January is the time to check out the heronry at the Yorkshire Sculpture Park. On our way through the Park we are stopped in our tracks by two new sculptures. The Buddha provides a welcome jolt of colour when the clouds roll over.
The bronze figure is 9ft tall. The sculpture is called Network and is the biggest piece to date by British artist Tom Price.
It was the beginning of February last year when the herons started to check their nests out. It was fascinating to watch how they picked a spot to land and then walked along to the nest.
Their wingspan is as long as my arms. They are called the Lancaster Bomber of the bird world. They fly with wide methodical strokes all the time looking for a meal.Only this last year I have developed a really strong interest in studying them at the Yorkshire Sculpture Park.
It was lucky I could just see between the branches. At the beginning of May last year the chicks were begging for food. I watched frantic feeding frenzies where fish were regurgitated to the chick.
This is my favourite photo. The chicks are ridiculously gawky with punk hair. I think they are the most dishevelled chick you could see. I was lucky I could see the tassel on top of its head clearly.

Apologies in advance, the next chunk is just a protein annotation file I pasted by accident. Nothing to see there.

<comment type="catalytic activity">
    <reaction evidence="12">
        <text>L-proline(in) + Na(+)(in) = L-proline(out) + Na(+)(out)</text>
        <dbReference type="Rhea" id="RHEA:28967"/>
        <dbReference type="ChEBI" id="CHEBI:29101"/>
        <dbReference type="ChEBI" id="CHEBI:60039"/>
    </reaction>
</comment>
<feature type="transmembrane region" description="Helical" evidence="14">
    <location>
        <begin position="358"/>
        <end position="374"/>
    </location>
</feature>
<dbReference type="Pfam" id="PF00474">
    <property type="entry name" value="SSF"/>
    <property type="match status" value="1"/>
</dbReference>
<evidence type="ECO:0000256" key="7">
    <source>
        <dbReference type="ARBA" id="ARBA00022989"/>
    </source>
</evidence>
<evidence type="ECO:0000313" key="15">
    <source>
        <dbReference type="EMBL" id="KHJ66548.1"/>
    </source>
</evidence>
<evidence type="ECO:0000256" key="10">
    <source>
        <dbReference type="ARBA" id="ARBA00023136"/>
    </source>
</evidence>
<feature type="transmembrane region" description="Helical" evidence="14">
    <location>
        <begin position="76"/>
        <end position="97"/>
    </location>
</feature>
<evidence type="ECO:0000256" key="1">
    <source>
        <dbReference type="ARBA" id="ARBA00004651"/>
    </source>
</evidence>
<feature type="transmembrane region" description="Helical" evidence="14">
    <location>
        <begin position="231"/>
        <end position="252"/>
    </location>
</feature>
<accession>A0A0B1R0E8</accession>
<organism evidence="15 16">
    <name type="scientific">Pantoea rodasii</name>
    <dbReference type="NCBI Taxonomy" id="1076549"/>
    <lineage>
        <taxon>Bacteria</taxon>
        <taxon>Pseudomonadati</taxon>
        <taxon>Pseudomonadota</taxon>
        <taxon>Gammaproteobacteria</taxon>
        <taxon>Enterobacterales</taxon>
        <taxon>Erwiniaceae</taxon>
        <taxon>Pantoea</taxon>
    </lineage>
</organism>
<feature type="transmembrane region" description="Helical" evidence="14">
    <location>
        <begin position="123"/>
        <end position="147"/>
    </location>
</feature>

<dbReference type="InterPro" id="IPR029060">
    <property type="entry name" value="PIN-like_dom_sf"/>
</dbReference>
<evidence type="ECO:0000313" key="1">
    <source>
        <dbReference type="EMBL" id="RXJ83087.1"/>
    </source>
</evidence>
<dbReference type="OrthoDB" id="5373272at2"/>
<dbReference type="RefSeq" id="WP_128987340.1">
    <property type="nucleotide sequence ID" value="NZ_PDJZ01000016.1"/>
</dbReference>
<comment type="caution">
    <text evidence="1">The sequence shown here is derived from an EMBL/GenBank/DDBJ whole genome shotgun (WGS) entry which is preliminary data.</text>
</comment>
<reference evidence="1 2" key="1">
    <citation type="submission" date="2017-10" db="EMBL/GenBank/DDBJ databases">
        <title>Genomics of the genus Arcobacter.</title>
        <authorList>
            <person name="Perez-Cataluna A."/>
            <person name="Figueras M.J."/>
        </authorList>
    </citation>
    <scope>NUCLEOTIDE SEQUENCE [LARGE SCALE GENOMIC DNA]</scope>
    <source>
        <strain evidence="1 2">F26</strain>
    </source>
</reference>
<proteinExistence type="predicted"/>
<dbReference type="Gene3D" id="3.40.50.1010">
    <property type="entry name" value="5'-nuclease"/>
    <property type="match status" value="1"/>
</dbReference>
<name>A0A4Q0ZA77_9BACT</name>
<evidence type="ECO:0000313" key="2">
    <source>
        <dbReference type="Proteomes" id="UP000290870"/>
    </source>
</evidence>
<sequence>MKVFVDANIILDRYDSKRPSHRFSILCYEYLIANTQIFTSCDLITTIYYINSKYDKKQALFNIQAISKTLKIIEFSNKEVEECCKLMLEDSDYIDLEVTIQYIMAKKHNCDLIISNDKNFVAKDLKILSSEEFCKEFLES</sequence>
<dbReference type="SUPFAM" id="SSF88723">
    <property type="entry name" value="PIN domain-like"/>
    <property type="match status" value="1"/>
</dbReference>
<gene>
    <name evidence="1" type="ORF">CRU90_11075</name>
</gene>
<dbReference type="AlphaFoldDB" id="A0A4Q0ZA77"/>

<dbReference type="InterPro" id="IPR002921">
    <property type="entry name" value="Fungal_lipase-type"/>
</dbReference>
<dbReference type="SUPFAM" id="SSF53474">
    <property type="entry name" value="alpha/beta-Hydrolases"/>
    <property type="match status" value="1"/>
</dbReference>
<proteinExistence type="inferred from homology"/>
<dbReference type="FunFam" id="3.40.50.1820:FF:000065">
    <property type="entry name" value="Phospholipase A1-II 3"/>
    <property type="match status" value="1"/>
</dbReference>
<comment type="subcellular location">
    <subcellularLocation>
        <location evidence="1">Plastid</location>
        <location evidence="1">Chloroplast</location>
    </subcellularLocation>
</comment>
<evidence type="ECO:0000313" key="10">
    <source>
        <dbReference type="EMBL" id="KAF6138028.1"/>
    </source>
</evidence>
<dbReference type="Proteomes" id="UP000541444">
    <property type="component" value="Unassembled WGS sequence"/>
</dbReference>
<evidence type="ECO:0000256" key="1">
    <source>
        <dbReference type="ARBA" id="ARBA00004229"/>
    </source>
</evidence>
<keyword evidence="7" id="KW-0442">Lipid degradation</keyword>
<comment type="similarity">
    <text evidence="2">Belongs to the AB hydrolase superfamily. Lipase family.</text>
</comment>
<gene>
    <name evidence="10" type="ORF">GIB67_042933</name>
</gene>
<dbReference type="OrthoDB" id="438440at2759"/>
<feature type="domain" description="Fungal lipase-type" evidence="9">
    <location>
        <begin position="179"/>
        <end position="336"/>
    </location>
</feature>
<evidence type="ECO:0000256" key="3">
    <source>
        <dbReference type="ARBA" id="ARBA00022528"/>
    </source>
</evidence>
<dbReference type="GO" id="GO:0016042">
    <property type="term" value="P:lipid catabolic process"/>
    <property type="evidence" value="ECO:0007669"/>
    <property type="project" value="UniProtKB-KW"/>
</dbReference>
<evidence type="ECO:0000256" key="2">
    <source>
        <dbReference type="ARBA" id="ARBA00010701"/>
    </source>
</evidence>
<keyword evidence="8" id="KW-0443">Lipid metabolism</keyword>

Back to the heronry at the end of May and surprise -- "How you have grown."
The adult and chick always seemed to be looking the same way.
At the beginning of June the chicks have started to fish. They have a prehistoric look about them. I could easily imagine them back in prehistoric times.
The chick still has a bad hair day everyday.
Two weeks later this chick has moved into the lake to fish. I could'nt decide if this was just a practice run with the stick or if the chick is just a bad fisher!
The grey heron can live along time ---- well over 25 years.I am looking forward to observing the cycle all over again this year.